Given the historical framework laid out in preceding sections, it is possible to determine the ages of a great many DC characters. Some have been explicitly presented in stories; others require more deduction, but the logic should be fairly clear with the main Chronology as reference. The details are laid out in the table linked above and below. Keep in mind, though: even with accurate dating, not all of these people have aged naturally! Extraordinary longevity and uncanny youthfulness are downright common in the DC Universe.
(In fact, it’s sometimes necessary to distinguish among three different types of age: a character’s chronological age (years on the calendar), biological age (years of wear on the body), and experiential age (years lived through and remembered). For most characters, of course, all of these are identical, but for some (e.g., Oliver (Green Arrow) Queen) all three are different. When necessary, I’ll distinguish one or more of them with a superscript “c”, “b”, or “e”.)
A few guiding principles should be made clear: I’ve tried to limit this list to significant 20th-century characters (for whom age information can be determined, naturally), disregarding immortals and supernatural beings. Everyone is assumed to be alive unless evidence of death has been published. In the absence of specific contrary evidence, I’ve also assumed that people typically graduate from high school at age 18, and from college at age 22. Precise birthdates, unless cited from specific post-Crisis evidence, are derived from the dates given by E. Nelson Bridwell in the 1976 Super DC Calendar (and thus color-coded and marked with an asterisk*, as they may be more subject to revision).
When assessing age-related evidence, I place greatest weight upon story information that is:
• Derived from the character’s origin, and/or
• Written by the character’s original or canonically definitive creator(s), and/or
• Consistent with the preponderance of other post-Crisis evidence.
Thus, for example, Frank Miller’s Batman: Year One carries greater weight than other Batman stories, and Tim Drake’s age of 13 as established in “A Lonely Place of Dying” trumps later contradictory evidence. That said, when a date is in doubt, I try to resolve ambiguities by making the character as young as logically possible. Hence a few entries simply establish a “limit” for characters who could in fact be older. (The symbol “≤” is used to indicate that a birthdate is no later than the given year; the symbol “≥” is used to indicate that a character is no younger than the given age.)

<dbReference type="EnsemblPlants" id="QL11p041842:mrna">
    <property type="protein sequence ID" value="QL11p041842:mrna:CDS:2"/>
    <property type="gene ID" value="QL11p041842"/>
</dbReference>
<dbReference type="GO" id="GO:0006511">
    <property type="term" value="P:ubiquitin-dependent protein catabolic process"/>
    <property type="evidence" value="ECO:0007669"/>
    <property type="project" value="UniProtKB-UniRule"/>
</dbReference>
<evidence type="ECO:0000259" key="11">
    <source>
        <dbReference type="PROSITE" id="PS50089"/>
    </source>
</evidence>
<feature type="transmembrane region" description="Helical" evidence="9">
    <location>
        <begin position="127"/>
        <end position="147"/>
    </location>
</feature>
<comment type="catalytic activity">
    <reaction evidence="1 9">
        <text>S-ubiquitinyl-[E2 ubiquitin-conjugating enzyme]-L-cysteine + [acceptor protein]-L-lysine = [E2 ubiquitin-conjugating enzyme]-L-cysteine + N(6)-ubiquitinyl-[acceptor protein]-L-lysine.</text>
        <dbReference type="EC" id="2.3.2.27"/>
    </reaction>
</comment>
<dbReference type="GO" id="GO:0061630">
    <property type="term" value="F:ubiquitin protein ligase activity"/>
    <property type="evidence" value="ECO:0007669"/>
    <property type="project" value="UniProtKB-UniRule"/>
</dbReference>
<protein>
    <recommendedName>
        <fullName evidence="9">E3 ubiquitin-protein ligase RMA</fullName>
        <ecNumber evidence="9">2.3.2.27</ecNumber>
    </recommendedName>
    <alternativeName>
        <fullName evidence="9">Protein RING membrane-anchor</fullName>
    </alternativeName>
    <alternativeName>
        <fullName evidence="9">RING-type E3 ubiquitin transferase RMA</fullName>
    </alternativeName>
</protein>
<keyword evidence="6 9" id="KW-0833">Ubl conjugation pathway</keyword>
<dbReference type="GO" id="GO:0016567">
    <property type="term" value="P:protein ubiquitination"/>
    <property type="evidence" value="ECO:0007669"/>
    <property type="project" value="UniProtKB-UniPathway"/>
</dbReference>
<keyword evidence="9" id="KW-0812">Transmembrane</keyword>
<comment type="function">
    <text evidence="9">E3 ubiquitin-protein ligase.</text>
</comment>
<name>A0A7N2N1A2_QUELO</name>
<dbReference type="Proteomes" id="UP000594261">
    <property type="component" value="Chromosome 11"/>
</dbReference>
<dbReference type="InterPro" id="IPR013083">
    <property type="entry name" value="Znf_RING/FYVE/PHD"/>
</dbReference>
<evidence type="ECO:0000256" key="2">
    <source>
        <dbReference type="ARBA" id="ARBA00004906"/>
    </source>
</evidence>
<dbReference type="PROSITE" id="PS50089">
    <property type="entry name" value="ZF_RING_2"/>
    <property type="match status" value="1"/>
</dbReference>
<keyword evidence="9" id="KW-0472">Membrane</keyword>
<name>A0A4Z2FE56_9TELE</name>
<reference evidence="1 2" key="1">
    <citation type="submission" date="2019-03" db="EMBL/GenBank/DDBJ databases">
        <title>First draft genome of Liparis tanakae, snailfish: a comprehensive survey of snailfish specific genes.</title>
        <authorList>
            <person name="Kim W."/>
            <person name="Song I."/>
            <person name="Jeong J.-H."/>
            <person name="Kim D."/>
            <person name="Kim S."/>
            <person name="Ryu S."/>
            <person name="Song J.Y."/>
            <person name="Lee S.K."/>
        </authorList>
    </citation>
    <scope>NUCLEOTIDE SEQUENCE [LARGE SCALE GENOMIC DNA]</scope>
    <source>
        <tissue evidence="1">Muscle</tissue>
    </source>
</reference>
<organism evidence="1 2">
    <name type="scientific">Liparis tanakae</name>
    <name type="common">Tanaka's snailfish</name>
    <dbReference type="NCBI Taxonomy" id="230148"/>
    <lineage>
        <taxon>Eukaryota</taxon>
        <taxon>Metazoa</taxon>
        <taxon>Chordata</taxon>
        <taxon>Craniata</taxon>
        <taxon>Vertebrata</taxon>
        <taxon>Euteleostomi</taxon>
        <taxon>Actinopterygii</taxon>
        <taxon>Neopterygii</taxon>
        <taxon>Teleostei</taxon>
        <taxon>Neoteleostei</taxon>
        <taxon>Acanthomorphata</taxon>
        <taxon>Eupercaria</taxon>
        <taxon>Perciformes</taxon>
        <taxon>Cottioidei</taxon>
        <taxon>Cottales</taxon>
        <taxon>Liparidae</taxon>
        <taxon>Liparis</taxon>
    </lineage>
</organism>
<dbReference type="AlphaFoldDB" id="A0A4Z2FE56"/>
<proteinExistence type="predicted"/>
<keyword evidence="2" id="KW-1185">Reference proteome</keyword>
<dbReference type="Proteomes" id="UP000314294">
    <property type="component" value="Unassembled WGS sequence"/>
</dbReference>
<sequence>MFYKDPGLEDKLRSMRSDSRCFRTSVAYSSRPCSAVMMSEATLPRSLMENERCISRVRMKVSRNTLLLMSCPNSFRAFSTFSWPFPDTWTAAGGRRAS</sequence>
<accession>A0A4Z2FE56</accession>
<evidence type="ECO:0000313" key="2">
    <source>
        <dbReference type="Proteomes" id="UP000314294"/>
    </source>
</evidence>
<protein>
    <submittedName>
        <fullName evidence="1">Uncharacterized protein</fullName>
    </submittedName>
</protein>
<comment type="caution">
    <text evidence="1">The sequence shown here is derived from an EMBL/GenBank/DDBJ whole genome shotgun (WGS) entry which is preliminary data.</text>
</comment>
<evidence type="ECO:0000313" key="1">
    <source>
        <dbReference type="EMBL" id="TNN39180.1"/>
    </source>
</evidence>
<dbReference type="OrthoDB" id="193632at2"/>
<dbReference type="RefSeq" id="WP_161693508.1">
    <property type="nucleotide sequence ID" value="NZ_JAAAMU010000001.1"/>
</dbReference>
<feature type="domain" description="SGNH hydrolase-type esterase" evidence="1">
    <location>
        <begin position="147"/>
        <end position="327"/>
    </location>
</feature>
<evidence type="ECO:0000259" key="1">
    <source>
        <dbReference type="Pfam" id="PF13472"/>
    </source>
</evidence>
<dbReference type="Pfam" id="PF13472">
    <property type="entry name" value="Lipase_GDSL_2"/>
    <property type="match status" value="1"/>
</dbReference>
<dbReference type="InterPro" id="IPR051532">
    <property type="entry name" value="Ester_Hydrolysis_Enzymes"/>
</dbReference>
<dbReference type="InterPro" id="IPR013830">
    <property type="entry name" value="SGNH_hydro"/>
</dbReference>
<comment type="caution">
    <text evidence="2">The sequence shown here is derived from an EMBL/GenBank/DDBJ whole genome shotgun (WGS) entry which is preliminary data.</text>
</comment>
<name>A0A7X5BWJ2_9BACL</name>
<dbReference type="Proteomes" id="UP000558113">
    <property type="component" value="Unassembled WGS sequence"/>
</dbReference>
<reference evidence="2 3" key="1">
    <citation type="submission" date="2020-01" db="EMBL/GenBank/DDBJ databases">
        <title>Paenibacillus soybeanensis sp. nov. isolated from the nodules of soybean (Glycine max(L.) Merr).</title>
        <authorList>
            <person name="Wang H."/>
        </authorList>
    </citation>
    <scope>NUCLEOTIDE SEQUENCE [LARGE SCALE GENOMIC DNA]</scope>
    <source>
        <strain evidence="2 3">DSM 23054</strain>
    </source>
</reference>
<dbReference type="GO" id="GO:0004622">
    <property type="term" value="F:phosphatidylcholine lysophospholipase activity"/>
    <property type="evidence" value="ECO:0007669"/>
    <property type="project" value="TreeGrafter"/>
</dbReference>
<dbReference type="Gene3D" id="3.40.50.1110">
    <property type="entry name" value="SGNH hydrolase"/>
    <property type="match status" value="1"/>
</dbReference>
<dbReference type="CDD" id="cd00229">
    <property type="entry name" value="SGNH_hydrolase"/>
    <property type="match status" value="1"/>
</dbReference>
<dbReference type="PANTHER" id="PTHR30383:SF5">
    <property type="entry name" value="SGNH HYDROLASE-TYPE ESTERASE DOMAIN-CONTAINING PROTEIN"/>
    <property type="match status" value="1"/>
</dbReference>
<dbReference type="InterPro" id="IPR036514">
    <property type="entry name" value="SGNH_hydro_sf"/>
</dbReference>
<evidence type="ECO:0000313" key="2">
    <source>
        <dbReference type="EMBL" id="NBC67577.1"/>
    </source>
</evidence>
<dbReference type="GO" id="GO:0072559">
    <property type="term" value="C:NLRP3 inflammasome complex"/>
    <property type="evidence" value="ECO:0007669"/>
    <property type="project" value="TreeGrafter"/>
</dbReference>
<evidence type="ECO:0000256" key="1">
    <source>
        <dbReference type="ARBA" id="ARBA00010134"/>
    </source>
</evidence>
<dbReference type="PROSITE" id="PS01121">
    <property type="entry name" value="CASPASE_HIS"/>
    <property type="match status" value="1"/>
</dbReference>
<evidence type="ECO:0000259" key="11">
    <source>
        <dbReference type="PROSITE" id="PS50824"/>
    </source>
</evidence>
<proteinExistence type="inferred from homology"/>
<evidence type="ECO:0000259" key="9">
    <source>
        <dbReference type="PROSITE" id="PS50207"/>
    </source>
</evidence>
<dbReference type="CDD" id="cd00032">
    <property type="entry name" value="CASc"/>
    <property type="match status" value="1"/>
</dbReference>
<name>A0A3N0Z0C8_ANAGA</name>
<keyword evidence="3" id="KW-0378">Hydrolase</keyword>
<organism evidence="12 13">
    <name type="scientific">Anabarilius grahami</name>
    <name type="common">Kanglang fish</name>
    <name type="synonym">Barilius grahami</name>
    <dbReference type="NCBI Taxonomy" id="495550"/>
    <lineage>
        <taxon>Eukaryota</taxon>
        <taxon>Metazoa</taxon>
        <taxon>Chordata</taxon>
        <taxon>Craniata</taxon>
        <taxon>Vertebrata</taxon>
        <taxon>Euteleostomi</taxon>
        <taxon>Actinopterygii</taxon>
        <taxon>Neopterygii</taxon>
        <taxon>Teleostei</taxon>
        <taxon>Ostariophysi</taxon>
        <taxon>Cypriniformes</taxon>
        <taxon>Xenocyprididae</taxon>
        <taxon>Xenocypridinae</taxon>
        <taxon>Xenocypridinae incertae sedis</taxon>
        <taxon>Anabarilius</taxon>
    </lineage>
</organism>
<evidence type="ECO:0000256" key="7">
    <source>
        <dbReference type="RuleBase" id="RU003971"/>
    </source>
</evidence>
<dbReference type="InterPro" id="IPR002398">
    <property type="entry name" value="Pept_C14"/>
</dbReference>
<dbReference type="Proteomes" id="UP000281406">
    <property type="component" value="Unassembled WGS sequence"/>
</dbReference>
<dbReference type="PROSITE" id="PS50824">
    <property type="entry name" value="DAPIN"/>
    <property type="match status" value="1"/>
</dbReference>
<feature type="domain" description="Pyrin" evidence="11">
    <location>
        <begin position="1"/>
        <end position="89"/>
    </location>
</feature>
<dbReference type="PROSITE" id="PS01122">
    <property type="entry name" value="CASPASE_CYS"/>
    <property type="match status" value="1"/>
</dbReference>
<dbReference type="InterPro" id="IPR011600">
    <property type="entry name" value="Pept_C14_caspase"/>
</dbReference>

Finally, it’s unavoidable that some characters can be safely pegged to “real time,” while others are lodged in a compressed “sliding” timeline, meaning (bizarrely) that their “present” age may stay relatively constant while their birthdates move. (As in other sections, the distinction will be indicated with the usual black bar at the left.) In light of this, I’ve included a “double” column indicating living characters’ current ages as of either January 1, 2010 or January 1, “Year 22”… although, for now, those remain simultaneous points.
Finally, there is a column for known deceased characters, indicating age at and date of death. I hope the individual “notes and references” will help clarify any remaining ambiguities.
DC seems to want to “freeze” many characters around the age they were several years ago, in stories c. the late ’90s… but events have moved on so much that it’s just not plausible. Although the exact extent of time passage since then is undeniably arguable, I’m fairly confident of my framework. Some of these characters may appear to be older than some readers think they “should” be (although many are actually somewhat younger than in the previous version of this Chronology). I can only reiterate that my reckoning is derived from the published comics: take up any inconcistencies with DC!
As an overview: the surviving Golden Age characters are now hitting their 90s (though mostly around 60 biologically); the Silver Age Justice Leagers are mostly in their 40s; and their sidekicks, the original Titans, are entering their 30s. (And I note incidentally that by this point all of the current Teen Titans, Tim Drake’s generation, should be thoroughly finished with high school. Suffice it to say, there’s a very strong case that if DC wants to continue to have a slate of characters in the high-school age bracket, it’s well past time they create some new ones.)
I think the diverse age spectrum of DC’s characters is an intrinsic aspect of having a shared reality that, when looked at in context, opens up the potential for some fascinating stories. Let’s hope we see some of that potential explored by DC creators in the days and years to come!